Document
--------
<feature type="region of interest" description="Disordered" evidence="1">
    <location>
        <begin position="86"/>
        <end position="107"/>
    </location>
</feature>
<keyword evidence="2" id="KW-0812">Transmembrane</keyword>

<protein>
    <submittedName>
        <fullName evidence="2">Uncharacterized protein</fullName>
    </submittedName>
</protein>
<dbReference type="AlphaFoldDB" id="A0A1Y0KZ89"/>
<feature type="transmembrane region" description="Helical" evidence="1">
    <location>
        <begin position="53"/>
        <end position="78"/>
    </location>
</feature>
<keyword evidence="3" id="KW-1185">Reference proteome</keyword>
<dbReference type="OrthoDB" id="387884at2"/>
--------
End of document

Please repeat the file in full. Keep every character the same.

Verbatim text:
<feature type="region of interest" description="Disordered" evidence="1">
    <location>
        <begin position="86"/>
        <end position="107"/>
    </location>
</feature>
<keyword evidence="2" id="KW-0812">Transmembrane</keyword>

<protein>
    <submittedName>
        <fullName evidence="2">Uncharacterized protein</fullName>
    </submittedName>
</protein>
<dbReference type="AlphaFoldDB" id="A0A1Y0KZ89"/>
<feature type="transmembrane region" description="Helical" evidence="1">
    <location>
        <begin position="53"/>
        <end position="78"/>
    </location>
</feature>
<keyword evidence="3" id="KW-1185">Reference proteome</keyword>
<dbReference type="OrthoDB" id="387884at2"/>